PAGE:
Unicode, XML, and digital signal processing... there are many technologies you don't know about that you couldn't get through your day without. Here are the 10 most important technologies you almost certainly use but almost never think about.

Every aspect of our lives is affected or influenced by digital products. Whether it's the internet, making a call on our mobile phones or even just watching a DVD on our cinema-style home-entertainment system. But such everyday items that we take for granted rely on key technologies.

We've rounded up the 10 technologies that are most key to the way our lives work today. We bet you've even used some, if not all of them, today without even giving them a second thought.

NEXT PAGE: unicode - speaking your language > >

  1. The keys to today's digital age
  2. Unicode
  3. Digital signal processing
  4. Managed code
  5. Transistors
  6. Why you couldn't live without XML
  7. Nonvolatile RAM
  8. Lithium ion batteries
  9. Voice over IP (VoIP) calls
  10. Graphics acceleration
  11. High-speed net access

Visit Broadband Advisor for the latest news and reviews about the internet and internet tools.

You may not spend much time considering Unicode, XML, and digital signal processing, but you couldn't get through your day without them. We've uncovered the 10 most important technologies you use but never think about.

Unicode

We use computers for every kind of communication, from IM to email to writing a best-selling novel. The trouble is computers don't speak our language. They're all digital; before they can store or process text, every letter, symbol, and punctuation mark must first be translated into numbers.

So which numbers do we use? Early PCs relied on a code called ASCII, which took care of most of the characters used in Western European languages. But that's not enough in the age of the World Wide Web. What about Cyrillic, Hindi, or Thai?

Enter Unicode, the key to modern computing. The Unicode standard defines a unique number for every letter, symbol, or glyph in more than 30 written languages, and it's still growing.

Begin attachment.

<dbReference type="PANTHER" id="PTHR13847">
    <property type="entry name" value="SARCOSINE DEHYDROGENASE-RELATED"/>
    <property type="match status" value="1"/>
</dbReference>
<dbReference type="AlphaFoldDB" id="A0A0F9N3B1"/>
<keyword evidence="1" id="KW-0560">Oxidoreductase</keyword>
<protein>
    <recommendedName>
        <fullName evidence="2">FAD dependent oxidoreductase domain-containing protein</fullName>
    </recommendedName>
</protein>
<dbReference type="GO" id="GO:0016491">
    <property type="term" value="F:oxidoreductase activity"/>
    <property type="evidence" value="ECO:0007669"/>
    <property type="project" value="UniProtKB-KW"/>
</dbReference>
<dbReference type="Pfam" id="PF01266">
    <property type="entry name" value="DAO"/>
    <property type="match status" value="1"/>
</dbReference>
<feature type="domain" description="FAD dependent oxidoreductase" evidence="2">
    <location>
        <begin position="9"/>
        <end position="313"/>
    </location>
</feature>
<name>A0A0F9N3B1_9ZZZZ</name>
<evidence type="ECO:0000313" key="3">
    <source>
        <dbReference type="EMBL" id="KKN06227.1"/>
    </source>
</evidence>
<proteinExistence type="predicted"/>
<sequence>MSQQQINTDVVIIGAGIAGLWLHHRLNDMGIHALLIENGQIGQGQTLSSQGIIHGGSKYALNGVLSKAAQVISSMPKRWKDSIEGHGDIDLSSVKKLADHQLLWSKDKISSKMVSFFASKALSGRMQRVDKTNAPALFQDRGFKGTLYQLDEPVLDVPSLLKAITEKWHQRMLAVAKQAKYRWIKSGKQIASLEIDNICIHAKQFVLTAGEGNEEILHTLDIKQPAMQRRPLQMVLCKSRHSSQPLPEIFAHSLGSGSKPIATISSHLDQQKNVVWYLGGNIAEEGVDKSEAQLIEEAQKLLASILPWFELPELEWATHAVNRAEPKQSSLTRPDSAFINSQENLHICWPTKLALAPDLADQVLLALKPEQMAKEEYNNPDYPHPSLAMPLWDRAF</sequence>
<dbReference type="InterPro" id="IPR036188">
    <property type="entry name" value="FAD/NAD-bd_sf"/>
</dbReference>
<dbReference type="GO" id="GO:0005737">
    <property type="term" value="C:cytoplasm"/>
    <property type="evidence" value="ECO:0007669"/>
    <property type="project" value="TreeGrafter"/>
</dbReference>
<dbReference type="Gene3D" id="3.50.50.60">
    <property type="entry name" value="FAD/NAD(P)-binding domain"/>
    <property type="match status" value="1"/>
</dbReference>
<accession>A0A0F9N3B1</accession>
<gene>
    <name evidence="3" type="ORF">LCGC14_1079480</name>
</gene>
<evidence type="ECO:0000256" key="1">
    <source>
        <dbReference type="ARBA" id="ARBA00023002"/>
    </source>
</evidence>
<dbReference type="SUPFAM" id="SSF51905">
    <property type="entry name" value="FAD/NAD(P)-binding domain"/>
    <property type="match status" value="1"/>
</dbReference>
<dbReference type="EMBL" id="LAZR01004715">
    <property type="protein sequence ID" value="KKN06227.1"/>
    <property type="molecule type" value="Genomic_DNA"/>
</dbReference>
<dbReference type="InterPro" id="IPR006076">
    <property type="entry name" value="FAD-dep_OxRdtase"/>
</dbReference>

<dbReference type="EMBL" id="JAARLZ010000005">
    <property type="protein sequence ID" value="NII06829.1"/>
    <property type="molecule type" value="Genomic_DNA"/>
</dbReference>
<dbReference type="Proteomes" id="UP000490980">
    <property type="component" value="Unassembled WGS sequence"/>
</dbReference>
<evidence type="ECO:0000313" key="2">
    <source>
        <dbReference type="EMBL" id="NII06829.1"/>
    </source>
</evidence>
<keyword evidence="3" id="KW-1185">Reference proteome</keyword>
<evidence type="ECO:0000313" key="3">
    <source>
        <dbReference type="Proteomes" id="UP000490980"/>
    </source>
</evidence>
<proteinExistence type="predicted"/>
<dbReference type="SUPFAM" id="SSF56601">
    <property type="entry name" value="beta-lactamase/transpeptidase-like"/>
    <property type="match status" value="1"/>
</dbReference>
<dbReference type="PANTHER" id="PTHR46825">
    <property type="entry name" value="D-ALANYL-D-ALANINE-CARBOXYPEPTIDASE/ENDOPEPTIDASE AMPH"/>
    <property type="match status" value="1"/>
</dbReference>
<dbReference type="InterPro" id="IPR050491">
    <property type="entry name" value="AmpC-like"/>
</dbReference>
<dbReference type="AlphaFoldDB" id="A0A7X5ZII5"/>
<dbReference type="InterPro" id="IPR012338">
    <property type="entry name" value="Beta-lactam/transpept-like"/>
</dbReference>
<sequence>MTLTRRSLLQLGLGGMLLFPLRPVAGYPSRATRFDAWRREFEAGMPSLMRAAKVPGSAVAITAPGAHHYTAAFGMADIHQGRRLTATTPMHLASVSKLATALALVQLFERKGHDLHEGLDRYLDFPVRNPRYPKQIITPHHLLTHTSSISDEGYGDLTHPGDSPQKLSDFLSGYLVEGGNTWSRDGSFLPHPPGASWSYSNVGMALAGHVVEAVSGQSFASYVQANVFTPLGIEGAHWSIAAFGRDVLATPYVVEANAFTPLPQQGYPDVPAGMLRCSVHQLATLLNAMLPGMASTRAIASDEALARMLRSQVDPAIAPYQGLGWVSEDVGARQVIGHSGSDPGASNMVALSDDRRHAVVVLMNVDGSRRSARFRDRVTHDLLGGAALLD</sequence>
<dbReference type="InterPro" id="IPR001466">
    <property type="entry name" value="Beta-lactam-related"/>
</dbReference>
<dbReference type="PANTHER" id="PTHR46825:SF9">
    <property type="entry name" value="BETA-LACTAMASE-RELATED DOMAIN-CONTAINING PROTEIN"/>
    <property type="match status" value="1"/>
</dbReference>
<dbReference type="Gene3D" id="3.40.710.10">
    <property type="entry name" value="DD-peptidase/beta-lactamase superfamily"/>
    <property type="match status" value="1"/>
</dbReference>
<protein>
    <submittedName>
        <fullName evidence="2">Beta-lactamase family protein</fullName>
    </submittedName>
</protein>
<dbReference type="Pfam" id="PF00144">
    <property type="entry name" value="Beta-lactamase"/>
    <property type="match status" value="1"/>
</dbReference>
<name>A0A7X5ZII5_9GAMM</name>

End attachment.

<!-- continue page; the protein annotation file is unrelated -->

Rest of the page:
At nearly 1,500 pages and counting, Unicode is incredibly complex, but it's been gaining traction ever since Microsoft adopted it as the internal encoding for the Windows NT family of operating systems.

Most of us will never need to know which characters map to which Unicode numbers, but modern computing could scarcely do without Unicode. In fact, it's what's letting you read this article in your web browser, right now.

NEXT PAGE: digital signal processing > >

  1. The keys to today's digital age
  2. Unicode
  3. Digital signal processing
  4. Managed code
  5. Transistors
  6. Why you couldn't live without XML
  7. Nonvolatile RAM
  8. Lithium ion batteries
  9. Voice over IP (VoIP) calls
  10. Graphics acceleration
  11. High-speed net access

Visit Broadband Advisor for the latest news and reviews about the internet and internet tools.

You may not spend much time considering Unicode, XML, and digital signal processing, but you couldn't get through your day without them. We've uncovered the 10 most important technologies you use but never think about.

Digital signal processing

Digital signal processing (DSP) helps make modern mobile phones possible. Digital music, digital photos, digital videos... it's easy to forget that we live in a fundamentally analogue world.

Computers can cope with all that we see and hear only through the application of highly complex mathematics, a field known as digital signal processing.

Wherever you find digital media, DSP is at work, facilitated by a whole subcategory of specialised chips and circuits. DSP algorithms correct for errors while your optical drive reads the music off a CD. They're at work again as you compress the audio into an MP3 file, and again when you play it back through your surround-sound speakers.

DSP is to digital media as gears and springs are to a pocket watch. It works its magic below the surface: invisible, yet totally essential. It's safe to say that without it, virtually none of the digital technologies that we take for granted today - from DVDs to mobile phones, inkjet printers to DSL broadband - would be possible.

NEXT PAGE: the importance of managed code

  1. The keys to today's digital age
  2. Unicode
  3. Digital signal processing
  4. Managed code
  5. Transistors
  6. Why you couldn't live without XML
  7. Nonvolatile RAM
  8. Lithium ion batteries
  9. Voice over IP (VoIP) calls
  10. Graphics acceleration
  11. High-speed net access

Visit Broadband Advisor for the latest news and reviews about the internet and internet tools.

So you don't care about Unicode, XML, and digital signal processing? Well, you couldn't get through your day without them. Here are the 10 most important technologies you use but never think about.

Managed code